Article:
If there is a medical emergency on board, on a passenger or crew member, will the crew be cleared to use PAN PAN/MAYDAY MEDICAL on their R/T?

Is there any DOC in which regulates these phraseology?


2 Answers 2


The UK CAA Radiotelephony Manual (CAP 413) has the following to say about it:

PAN PAN MEDICAL is not used in the UK but refers to a Geneva Convention term associated with medical transportation by parties involved in a conflict.

Use of this term is not appropriate in the UK.

Which seems to be a pretty definitive no. Personally, I'd not heard of the term but assuming the CAA's interpretation of the ICAO's definition (i.e., for use during war) then I can't imagine it ever being appropriate outside of that use.

That said, why would you need to? Using a normal MAYDAY or PAN call and describing the emergency as a medical one is perfectly acceptable and would be fully understood by all parties.

  • $\begingroup$ The last paragraph is the definitive answer. $\endgroup$
    – Simon
    Nov 26, 2015 at 13:52

No. The phrase 'PAN PAN Medical' is reserved exclusively for medical transports. From ICAO Annex 10 to the Convention on International Civil Aviation- Aeronautical Telecommunications Volume II:

For the purpose of announcing and identifying aircraft used for medical transports, a transmission of the radiotelephony urgency signal PAN PAN, preferably spoken three times, and each word of the group pronounced as the French word “panne”, shall be followed by the radiotelephony signal for medical transports MAY-DEE-CAL, pronounced as in the French “médical”. The use of the signals described above indicates that the message which follows concerns a protected medical transport.

However, the pilot can use PAN-PAN followed by request for medical advise if the situation is urgent. According to FAA Air Traffic Organization Policy, Air Traffic Control, PAN-PAN is used in case of urgency.

A pilot who encounters a Distress condition should declare an emergency by beginning the initial communication with the word “Mayday,” preferably repeated three times. For an Urgency condition, the word “Pan-Pan” should be used in the same manner.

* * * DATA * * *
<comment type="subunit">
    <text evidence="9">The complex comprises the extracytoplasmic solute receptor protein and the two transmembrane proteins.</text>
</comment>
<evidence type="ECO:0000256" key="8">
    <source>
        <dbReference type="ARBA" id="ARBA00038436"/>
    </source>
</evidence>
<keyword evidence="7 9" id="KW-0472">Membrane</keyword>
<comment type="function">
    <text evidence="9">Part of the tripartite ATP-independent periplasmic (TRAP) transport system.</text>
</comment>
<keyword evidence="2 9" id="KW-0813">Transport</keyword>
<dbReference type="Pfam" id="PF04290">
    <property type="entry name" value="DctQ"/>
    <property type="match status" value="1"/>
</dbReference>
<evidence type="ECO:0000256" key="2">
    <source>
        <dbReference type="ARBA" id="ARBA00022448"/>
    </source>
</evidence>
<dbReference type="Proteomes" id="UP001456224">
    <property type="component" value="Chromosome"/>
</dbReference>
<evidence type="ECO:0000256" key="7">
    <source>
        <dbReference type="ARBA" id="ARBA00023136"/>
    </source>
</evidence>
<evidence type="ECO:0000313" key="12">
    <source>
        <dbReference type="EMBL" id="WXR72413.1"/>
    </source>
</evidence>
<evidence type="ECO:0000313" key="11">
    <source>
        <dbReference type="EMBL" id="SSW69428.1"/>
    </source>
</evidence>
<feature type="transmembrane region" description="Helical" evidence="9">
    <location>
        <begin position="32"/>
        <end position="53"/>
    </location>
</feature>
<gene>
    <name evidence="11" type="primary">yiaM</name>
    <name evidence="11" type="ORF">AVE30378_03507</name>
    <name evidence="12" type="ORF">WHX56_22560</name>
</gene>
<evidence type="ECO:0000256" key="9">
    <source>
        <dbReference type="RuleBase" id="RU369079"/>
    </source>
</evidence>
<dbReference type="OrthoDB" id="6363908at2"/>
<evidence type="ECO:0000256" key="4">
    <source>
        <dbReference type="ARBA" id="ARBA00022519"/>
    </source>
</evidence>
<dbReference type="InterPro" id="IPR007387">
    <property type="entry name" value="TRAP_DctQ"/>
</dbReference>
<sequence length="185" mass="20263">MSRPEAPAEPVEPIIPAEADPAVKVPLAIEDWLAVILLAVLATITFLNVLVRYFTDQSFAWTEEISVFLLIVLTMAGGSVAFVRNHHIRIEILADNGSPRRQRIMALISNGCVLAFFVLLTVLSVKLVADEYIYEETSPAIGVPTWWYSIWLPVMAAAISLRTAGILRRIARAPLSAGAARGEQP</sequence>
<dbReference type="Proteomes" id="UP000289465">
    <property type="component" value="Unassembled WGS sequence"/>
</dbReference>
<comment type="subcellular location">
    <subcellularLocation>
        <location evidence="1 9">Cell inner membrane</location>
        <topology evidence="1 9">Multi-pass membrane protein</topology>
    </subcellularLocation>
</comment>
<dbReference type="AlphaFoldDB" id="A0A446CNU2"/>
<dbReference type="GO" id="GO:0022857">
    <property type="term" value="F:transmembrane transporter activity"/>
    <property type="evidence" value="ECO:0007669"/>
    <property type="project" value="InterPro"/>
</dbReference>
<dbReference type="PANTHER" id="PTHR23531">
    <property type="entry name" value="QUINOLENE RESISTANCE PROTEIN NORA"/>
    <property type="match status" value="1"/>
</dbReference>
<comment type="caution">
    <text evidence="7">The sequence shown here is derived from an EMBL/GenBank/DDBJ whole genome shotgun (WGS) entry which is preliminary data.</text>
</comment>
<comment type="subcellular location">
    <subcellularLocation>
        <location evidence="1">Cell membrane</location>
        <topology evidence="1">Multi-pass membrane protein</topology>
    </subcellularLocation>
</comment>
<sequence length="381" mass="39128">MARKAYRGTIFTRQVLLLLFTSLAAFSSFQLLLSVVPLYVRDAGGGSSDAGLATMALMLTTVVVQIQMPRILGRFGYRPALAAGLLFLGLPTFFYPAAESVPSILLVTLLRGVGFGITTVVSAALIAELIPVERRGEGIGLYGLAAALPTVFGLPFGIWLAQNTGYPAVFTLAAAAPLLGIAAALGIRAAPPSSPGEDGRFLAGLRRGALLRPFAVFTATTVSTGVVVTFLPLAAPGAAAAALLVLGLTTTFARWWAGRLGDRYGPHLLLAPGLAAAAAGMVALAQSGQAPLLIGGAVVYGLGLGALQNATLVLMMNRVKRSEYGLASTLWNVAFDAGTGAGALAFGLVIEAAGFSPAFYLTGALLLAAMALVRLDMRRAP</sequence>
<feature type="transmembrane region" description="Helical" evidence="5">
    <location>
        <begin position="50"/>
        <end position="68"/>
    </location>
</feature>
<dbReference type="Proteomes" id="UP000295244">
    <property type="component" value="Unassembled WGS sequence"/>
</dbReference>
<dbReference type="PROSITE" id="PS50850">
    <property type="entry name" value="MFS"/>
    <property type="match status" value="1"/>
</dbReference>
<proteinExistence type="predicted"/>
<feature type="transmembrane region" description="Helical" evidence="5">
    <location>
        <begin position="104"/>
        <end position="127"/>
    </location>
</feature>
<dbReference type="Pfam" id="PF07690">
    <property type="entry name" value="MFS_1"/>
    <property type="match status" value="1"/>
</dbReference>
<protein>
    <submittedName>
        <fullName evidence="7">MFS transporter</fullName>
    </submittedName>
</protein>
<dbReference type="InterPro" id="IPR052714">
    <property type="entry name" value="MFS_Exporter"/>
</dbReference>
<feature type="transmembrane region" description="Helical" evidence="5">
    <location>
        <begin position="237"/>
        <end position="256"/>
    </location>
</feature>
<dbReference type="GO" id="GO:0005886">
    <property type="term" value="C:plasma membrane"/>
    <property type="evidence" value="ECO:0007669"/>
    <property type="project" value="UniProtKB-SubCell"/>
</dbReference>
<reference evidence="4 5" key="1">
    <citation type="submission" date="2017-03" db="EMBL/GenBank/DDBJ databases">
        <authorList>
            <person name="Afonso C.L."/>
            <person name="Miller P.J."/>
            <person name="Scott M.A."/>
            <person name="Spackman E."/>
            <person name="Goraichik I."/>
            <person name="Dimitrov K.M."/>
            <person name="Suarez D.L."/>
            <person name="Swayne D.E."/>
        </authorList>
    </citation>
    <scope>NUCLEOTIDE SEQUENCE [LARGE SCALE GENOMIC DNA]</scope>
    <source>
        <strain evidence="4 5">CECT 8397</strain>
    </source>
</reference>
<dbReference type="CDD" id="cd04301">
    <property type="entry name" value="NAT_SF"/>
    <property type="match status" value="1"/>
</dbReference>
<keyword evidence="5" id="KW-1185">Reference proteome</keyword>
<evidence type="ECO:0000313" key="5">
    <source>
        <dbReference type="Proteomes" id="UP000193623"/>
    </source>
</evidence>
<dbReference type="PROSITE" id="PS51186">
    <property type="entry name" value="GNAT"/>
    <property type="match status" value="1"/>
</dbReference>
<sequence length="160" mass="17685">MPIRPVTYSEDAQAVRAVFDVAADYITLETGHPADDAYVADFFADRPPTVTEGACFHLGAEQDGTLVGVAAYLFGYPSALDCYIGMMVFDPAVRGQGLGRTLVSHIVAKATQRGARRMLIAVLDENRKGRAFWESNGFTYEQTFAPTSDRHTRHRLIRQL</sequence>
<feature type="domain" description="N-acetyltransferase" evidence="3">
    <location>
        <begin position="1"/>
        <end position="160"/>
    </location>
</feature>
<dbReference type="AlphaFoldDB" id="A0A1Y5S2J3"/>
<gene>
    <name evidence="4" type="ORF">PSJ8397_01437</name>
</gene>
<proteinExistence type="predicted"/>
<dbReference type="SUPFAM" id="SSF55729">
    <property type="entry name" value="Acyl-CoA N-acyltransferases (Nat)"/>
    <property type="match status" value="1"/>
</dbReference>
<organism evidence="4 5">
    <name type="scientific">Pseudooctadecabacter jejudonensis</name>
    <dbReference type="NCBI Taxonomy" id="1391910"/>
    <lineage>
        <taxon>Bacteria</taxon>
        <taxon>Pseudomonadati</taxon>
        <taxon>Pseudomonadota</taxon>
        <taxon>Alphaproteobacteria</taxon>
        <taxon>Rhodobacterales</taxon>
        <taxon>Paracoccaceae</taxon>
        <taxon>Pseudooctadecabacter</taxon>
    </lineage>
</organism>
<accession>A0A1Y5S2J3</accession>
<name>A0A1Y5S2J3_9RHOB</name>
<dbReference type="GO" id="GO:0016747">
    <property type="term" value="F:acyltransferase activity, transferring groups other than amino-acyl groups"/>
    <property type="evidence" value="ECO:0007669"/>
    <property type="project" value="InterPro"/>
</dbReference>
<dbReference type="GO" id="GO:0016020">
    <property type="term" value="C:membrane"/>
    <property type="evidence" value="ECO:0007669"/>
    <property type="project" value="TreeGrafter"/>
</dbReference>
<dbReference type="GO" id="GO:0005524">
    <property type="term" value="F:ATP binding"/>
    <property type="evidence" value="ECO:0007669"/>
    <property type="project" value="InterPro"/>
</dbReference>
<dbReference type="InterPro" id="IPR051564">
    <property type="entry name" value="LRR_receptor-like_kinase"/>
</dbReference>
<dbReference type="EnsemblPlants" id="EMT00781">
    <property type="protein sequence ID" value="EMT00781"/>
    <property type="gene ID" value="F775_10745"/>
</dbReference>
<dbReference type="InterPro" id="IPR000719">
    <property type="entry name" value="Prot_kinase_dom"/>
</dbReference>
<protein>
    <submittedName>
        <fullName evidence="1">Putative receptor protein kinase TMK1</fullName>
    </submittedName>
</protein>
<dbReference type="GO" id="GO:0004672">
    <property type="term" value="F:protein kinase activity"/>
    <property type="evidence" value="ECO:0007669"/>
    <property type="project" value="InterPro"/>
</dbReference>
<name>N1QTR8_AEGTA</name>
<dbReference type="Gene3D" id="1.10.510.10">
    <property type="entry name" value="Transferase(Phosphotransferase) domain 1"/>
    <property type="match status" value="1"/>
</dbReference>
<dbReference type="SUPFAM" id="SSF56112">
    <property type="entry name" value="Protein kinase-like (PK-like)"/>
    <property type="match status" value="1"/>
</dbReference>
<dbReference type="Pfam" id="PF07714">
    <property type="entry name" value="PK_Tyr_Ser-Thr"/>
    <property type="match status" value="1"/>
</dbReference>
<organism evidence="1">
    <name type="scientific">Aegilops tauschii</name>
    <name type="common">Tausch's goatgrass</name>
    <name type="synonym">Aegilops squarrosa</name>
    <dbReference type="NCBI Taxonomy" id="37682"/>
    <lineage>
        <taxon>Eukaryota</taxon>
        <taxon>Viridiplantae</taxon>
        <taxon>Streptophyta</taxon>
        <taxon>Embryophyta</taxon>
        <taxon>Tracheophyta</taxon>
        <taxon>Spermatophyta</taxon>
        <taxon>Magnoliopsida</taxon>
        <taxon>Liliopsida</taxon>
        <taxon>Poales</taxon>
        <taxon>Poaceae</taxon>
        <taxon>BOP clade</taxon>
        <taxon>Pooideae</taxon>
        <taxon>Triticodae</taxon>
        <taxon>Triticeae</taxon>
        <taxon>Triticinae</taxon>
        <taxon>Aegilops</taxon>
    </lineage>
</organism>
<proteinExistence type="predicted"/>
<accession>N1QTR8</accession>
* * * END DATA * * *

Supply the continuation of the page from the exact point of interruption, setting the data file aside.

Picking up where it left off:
PAN-PAN- The international radio-telephony urgency signal. When repeated three times, indicates uncertainty or alert followed by the nature of the urgency.

So, PAN-PAN followed by request for medical advise is ok.

  • 2
    $\begingroup$ It's worth stating that a pilot who is experiencing a medical problem should call a mayday whereas if it is a passenger having a medical problem it's a pan-pan. $\endgroup$
    – GdD
    Nov 26, 2015 at 13:46
  • $\begingroup$ @GdD, I believe a passenger with medical problem might warrant a mayday too if the problem is life-threatening, no? Of course the bar is much lower for pilot. $\endgroup$
    – Jan Hudec
    Nov 26, 2015 at 17:33
  • 2
    $\begingroup$ Mayday calls should be reserved for problems that impact the safety of the flight, and a passenger illness generally doesn't count. It's really moot, if you tell ATC you have a seriously ill passenger you will get priority. $\endgroup$
    – GdD
    Nov 27, 2015 at 8:58
  • $\begingroup$ I would agree with Jan Hudec here. Mayday is a distress call that should be used when the aircraft requires immediate assistance (CAO Phraseology Reference Guide). If a passenger is in immediate life danger, I would most likely declare an emergency with a mayday call. $\endgroup$
    – Sami
    Dec 3, 2015 at 23:52

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